After SARS-CoV-2 infection, anti-chemokine antibodies correlate with better outcomes

A recent study posted to the bioRxiv* preprint server illustrated that specific anti-chemokine antibodies aid in recognizing severe acute respiratory syndrome coronavirus 2 (SARS-CoV-2) convalescent individuals with a desirable disease course.

Study: Anti-chemokine antibodies after SARS-CoV-2 infection correlate with favorable disease course. Image Credit: Corona Borealis Studio / Shutterstock


Gender, obesity, ethnicity, autoantibodies against interferon, genetic predisposition, and comorbidities such as diabetes and coronary heart disease are some variables that predispose individuals to SARS-CoV-2-related hospitalization and mortality. Coronavirus disease 2019 (COVID-19)-recovered individuals frequently experience months-long symptoms, termed post-acute sequelae of COVID (PASC) or long COVID.

Although anti-SARS-CoV-2 antibodies are protective, those that target interferons and similar immune components are linked to COVID-19 complications. According to a recent yeast display-based high-throughput secretome analysis, COVID-19 results in autoantibodies against many immune components, including chemokines. However, the presence of anti-chemokine antibodies was reported uncommonly by this approach. Moreover, there was no link with long COVID or disease severity, nor was any information on the durability of such autoantibodies with time.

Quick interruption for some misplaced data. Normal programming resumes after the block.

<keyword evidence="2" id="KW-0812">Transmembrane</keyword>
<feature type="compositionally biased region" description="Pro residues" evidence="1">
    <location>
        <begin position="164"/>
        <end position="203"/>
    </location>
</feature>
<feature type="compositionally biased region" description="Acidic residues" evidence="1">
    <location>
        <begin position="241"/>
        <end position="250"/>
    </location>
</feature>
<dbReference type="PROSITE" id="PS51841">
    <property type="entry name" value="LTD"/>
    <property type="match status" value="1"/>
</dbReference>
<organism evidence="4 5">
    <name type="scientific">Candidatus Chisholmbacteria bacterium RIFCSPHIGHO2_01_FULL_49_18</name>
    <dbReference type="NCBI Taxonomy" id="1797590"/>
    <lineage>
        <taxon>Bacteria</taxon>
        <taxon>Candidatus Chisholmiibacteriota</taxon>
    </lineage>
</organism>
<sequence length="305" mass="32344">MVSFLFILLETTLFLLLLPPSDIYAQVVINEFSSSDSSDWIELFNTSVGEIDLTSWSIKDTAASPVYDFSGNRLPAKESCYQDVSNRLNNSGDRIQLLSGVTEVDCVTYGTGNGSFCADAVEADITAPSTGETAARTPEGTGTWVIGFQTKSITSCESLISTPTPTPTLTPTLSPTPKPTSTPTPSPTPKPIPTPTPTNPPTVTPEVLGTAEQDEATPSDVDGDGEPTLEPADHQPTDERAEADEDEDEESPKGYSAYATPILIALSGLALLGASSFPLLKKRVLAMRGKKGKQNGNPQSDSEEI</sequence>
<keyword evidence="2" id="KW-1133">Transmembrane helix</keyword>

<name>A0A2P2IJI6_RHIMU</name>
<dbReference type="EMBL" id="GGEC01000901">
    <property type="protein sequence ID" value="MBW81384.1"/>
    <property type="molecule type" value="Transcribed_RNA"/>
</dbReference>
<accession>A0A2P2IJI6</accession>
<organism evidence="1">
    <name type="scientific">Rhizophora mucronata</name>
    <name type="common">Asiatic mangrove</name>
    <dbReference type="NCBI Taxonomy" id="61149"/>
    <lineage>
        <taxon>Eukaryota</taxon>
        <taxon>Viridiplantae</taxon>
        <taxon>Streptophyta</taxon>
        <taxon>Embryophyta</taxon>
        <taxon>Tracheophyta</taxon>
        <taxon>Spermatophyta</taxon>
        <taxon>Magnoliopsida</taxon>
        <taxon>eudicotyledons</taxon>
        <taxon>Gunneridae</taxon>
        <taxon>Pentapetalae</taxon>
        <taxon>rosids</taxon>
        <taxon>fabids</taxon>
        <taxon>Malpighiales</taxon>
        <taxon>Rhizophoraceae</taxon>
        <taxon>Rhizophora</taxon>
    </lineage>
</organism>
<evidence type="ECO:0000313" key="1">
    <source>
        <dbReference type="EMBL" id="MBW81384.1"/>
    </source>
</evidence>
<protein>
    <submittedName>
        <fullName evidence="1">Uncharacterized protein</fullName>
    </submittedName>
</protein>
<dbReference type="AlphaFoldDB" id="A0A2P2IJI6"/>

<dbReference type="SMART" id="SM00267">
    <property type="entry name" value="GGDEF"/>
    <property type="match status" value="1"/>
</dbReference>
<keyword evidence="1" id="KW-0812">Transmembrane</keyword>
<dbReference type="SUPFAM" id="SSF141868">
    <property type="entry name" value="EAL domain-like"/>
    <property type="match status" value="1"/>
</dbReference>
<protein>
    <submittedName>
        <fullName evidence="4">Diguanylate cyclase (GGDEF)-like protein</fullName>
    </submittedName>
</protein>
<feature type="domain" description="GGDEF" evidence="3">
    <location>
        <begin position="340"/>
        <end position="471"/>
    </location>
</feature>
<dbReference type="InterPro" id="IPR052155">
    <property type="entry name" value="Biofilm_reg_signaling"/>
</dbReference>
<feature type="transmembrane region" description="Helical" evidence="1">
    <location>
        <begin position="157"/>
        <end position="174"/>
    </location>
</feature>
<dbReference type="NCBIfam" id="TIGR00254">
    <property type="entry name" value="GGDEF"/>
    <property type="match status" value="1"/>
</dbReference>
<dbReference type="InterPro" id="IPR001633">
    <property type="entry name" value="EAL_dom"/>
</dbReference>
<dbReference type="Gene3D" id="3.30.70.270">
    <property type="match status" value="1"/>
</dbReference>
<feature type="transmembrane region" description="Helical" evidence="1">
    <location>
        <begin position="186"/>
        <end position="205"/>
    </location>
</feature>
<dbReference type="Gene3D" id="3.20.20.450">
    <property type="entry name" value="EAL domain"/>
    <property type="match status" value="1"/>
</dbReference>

About the study

In the current study, the researchers developed a peptide-based approach to identify and quantify antibodies that attach to a functional area in the 43 human chemokines in a heterogeneous cohort infected with SARS-CoV-2 in 2020.

They examined cells harboring the CC chemokine receptor 2 (CCR2), a critical facilitator of monocyte trafficking into the lung in inflammation and infection, to determine if COVID-19 triggers antibodies that block immune cell migration. Three CCR2 agonists (CC motif chemokine ligand 8 (CCL8), CCL7, and CCL2) were tested in vitro in the vicinity of immunoglobulin Gs (IgGs) isolated from the plasma of 24 COVID-19 recovered individuals or eight virus-free controls.